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I have the differential equation

$$y''y+n(y')^2=0\tag 1$$

I haven't found any references to equations of this type by searching. Does anyone have a suggestion as to how to proceed?

It comes about from the following progression:

$$y=(y')^n-\frac 1n\tag 2\\ y'=ny''(y')^{n-1}\implies1=ny''(y')^{n-2}\\ 0=n(n-2)(y'')^2(y')^{n-3}+ny'''(y')^{n-2}\\ 0=(n-2)(y'')^2+y'''y'$$

Taking $y$ in place of $y'$ and $n$ in place of $n-2$ I get the form shown in $(1)$. Are there any good ways to solve any of the other intermediate forms, or even the initial form shown in $(2)$?

Further constraints:

$y(0)\approx 1.27$ is an otherwise-unknown constant that I am attempting to build an expression for.

The initial problem is the recurrence relation with $a_1\approx 1.27$ the unknown constant and

$$a_{n+1}=(a_n)^{n+1}-\frac 1{n+1}$$

with the additional constraint $\lim_{n\to\infty}a_n=1$.

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  • $\begingroup$ Hm, it's not evident that the problem is correctly posed. This might very well be the case where the $\lim=1$ for all initial values (or an interval of them). $\endgroup$ – TZakrevskiy Nov 27 '13 at 16:16
  • $\begingroup$ I think $a_1\approx 1.27$ is the only solution that is monotone-decreasing for this sequence. $\endgroup$ – abiessu Nov 27 '13 at 16:29
  • $\begingroup$ This somehow reminds me of the Mandelbrot set. $\endgroup$ – TZakrevskiy Nov 27 '13 at 16:31
  • $\begingroup$ Good point! I didn't think of that... The only differences are the limitation to real numbers and the increasing exponent between iterations... $\endgroup$ – abiessu Nov 27 '13 at 16:34
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Have you thought about doing these:

$$y'=u\to y''=u\frac{du}{dy}$$ and so $$y''y+n(y')^2=0\to u(u'(y)y+nu)=0$$

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  • $\begingroup$ Perhaps you could expand this a bit further? I'm not following what the next step might be... $\endgroup$ – abiessu Nov 27 '13 at 16:01
  • $\begingroup$ It gives us $y'=0$ or we have $\frac{du}{u}=\frac{-n}{y}$. This is a separable ODE. $\endgroup$ – mrs Nov 27 '13 at 16:04
  • $\begingroup$ Thank you, that makes more sense now, thus giving the above solution $\ln y'=-n\ln y+c$. And then perhaps one more step to evaluate? $\endgroup$ – abiessu Nov 27 '13 at 16:24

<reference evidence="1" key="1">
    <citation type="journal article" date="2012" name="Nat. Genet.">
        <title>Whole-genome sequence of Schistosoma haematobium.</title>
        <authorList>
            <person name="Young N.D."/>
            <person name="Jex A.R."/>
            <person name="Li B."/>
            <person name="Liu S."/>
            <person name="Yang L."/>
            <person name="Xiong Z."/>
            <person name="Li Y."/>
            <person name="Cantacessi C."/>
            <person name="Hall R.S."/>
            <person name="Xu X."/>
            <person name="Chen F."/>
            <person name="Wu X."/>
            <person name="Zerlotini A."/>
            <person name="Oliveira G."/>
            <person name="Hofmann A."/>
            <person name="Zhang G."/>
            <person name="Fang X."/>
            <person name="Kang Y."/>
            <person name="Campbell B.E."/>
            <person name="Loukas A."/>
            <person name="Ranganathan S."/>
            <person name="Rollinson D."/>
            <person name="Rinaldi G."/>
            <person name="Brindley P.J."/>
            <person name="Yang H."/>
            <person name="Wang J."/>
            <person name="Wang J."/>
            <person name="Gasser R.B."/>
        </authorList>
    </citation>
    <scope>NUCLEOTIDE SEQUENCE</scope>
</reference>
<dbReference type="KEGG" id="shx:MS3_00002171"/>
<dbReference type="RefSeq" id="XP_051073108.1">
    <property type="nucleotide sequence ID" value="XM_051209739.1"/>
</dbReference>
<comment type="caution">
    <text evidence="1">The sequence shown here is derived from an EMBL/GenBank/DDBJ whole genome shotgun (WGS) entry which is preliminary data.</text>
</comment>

• $\begingroup$ @abiessu: Yes. ${}$ $\endgroup$ – mrs Nov 27 '13 at 16:26
  • $\begingroup$ @B.S.: You made it easy to understand +1 $\endgroup$ – Amzoti Nov 28 '13 at 7:01
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hint: as long as $yy' \ne 0$ you can divide through by it, giving: $$\frac{y''}{y'} + n\frac{y'}{y} = 0 $$ giving $ln\; y' = -n \;ln \; y + c$

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  • $\begingroup$ Does the next step go like this: $\frac {y'}{y^n}=e^c$ and thus $-\frac 1{y^{n-1}}=e^{c_1}x+c_2$? $\endgroup$ – abiessu Nov 27 '13 at 16:26
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For Cauchy problem with initial data in zero you can multiply everything by $(n+1)y^{n-1}(t)$ because, as you say, the initial data is not zero. You get $$(y^{n+1})''=0,$$ therefore, $y^{n+1}(t)=a+bt$. Now you solve for $a$, $b$, which should give

$$y(t) = \left(y^{n+1}(0)+t(n+1)y^{n/(n+1)}(0)y'(0)\right)^{1/(n+1)}.$$

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  • $\begingroup$ The difficulty with this is that $y(0)$ is an undefined constant ($\approx 1.27$) that I am attempting to solve for... $\endgroup$ – abiessu Nov 27 '13 at 16:02
  • $\begingroup$ So, if you want to find $y(0)$, then what data do you have initially? Values in other points? Estimations of behaviour? $\endgroup$ – TZakrevskiy Nov 27 '13 at 16:12
  • $\begingroup$ I edited the question to include the sequence where I got the problem; the limit of my sequence is $\lim a_n=1$ for recurrence $a_{n+1}=(a_n)^{n+1}-\frac 1{n+1}$. $\endgroup$ – abiessu Nov 27 '13 at 16:14

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